Counter (board wargames)
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Boardgame counters are usually small cardboard squares moved around on the map of a wargame to represent armies, military units, or individual military personnel. The first wargame based on cardboard counters was War Tactics or Can Great Britain be Invaded? invented by Arthur Renals of Leicester in 1911. The first wargame bringing counters to a mass-market was Tactics, invented by Charles S. Roberts in 1952. Traditional wargames typically have hundreds of counters (The Russian Campaign, 225;GI: Anvil of Victory, 856; Terrible Swift Sword, >2,000). Squad Leader had counters of different sizes: 520 ½-inch counters and 192 ⅝-inch, with the different sizes used for different purposes.
Boardgame counters are often closely related to military map marking symbols, such as those seen in the NATO standard APP-6a, and often include a simplified APP-6a representation as part of the counter.
Types of counters
- Representational counters, usually called "unit" counters, directly represent a unit, individual, vehicle, or weapon.
- Informational counters don't represent a specific type of character, unit, or weapon, but describe a state such as destroyed, immobilized, out of ammunition, captured, etc. These are sometimes called "markers", or "system counters" (for example, a counter used on a turn record track) as they aid in managing systemic elements of the game such as length.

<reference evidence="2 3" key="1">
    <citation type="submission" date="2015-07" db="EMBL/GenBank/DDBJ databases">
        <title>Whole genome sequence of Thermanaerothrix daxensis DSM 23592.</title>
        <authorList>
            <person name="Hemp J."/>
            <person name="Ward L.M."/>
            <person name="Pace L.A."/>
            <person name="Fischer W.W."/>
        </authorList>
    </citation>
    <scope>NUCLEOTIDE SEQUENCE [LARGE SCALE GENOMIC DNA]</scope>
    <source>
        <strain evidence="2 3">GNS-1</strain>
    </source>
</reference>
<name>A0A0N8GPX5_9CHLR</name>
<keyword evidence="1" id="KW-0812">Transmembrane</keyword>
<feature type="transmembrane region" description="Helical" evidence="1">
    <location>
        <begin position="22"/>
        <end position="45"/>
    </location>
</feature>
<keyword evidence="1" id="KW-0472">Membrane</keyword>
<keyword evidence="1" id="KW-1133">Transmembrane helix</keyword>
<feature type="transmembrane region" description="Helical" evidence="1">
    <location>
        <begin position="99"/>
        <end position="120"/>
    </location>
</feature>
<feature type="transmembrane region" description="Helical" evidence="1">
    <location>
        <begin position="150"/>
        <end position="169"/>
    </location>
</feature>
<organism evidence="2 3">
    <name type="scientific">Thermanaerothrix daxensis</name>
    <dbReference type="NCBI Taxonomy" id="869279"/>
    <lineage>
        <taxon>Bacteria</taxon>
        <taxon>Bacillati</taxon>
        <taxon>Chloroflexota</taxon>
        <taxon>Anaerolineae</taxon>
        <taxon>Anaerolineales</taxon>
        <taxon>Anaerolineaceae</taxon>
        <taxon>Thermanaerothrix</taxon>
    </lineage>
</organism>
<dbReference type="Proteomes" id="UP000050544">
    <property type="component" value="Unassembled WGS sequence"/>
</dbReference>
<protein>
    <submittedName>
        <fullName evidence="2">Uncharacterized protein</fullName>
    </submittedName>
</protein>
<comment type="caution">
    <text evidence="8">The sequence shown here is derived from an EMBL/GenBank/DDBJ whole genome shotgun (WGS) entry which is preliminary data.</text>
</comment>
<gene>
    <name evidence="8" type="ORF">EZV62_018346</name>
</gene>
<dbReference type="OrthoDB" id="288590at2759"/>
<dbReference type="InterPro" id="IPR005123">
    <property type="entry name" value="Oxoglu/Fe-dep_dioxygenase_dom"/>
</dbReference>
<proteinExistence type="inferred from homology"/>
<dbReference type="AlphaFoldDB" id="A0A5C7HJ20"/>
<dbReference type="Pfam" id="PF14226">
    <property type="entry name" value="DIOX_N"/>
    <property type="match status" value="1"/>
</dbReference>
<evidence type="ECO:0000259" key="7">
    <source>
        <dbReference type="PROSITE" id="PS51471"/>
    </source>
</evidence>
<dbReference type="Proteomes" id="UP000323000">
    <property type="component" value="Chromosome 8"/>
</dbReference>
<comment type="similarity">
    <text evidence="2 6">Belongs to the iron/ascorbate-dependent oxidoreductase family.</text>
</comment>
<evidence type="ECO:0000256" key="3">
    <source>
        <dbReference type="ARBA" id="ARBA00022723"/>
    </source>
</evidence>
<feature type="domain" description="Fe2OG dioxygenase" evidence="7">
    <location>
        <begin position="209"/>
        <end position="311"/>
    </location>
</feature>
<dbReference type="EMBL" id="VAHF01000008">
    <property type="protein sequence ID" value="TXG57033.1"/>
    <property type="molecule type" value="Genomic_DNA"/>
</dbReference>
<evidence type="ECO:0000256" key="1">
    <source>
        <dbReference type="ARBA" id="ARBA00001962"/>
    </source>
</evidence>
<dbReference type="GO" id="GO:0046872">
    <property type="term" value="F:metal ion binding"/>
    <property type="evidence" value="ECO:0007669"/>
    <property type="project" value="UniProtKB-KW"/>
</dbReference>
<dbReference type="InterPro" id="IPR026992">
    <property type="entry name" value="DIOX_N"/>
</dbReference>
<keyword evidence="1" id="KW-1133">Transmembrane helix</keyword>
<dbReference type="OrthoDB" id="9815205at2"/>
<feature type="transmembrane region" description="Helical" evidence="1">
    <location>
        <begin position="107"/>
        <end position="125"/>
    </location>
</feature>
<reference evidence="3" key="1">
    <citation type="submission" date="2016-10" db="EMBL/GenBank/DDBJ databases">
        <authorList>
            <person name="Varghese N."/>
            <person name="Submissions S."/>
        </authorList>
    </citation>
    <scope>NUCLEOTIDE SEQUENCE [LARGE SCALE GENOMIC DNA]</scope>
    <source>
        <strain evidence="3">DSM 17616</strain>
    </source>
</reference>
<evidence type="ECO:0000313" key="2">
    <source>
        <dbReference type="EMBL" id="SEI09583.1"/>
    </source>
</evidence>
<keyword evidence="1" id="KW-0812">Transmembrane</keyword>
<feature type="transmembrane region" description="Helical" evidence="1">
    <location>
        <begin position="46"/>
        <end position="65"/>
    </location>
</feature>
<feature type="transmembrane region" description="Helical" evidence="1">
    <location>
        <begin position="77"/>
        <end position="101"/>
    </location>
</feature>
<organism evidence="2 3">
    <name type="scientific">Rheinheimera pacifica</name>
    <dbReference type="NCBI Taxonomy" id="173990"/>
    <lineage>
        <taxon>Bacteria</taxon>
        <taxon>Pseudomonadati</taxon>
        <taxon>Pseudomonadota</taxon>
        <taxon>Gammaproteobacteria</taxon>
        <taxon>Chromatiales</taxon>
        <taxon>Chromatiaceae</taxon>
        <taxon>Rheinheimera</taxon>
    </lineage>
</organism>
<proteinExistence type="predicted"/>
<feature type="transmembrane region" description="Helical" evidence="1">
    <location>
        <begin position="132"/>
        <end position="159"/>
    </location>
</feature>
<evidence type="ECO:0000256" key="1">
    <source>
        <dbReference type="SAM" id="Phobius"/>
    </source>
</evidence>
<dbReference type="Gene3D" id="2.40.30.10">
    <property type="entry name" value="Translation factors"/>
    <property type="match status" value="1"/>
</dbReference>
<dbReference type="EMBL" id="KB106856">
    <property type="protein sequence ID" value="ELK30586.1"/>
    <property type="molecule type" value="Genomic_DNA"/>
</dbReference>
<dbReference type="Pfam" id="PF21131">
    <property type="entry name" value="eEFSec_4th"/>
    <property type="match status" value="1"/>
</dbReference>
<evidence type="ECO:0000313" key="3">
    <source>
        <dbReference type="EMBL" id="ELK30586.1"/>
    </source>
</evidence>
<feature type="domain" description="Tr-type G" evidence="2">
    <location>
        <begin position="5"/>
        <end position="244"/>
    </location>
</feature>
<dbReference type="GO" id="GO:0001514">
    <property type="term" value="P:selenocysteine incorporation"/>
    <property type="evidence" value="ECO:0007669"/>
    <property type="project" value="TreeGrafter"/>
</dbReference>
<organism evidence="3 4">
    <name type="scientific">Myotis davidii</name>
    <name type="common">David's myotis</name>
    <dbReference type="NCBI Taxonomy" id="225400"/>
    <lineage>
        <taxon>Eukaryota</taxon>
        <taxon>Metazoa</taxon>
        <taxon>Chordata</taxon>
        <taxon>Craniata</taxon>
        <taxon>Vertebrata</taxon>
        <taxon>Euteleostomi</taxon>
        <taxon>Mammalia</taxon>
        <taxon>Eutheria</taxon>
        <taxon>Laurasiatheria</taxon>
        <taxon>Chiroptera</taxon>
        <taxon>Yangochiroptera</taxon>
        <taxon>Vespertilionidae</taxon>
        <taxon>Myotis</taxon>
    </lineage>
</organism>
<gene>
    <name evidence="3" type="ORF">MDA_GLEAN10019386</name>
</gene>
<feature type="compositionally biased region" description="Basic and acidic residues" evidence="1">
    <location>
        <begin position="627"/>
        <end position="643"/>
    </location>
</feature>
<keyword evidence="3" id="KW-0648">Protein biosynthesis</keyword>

- Chits are not directly representational or informational but are used to determine things such as turn order.
In microgames, counters were printed on one or more sheets of thick paper which the player had to cut for themselves rather than the die-cut cardboard sheets included with most board wargames. Dragon Magazine used to include counters printed on a cardstock centerfold for monthly games (especially by Tom Wham).
In block wargames, wooden blocks are used instead of cardboard as the counters to represent pieces, in order to emulate the fog of war (by placing the blocks upright to make the information visible to only one of the players). Often, when units take damage, the counter is rotated to signify the units new attack strength.
Although counters are typically square, some games use oblong rectangles as counters for individual ships, as in Flying Colors, or for land units in tactical-scale games when the designer wishes to emphasize the facing or linearity of the unit, as in the Great Battles of History series. Other variations are of course possible. The unit counters in Luftwaffe are circular, while one game covering the Eastern Front in World War II had hexagonal counters.
- Christopher Lewin, War Games and their History, Chapter 8, Fonthill Media, Stroud (GB) 2012, ISBN 978-1-78155-042-7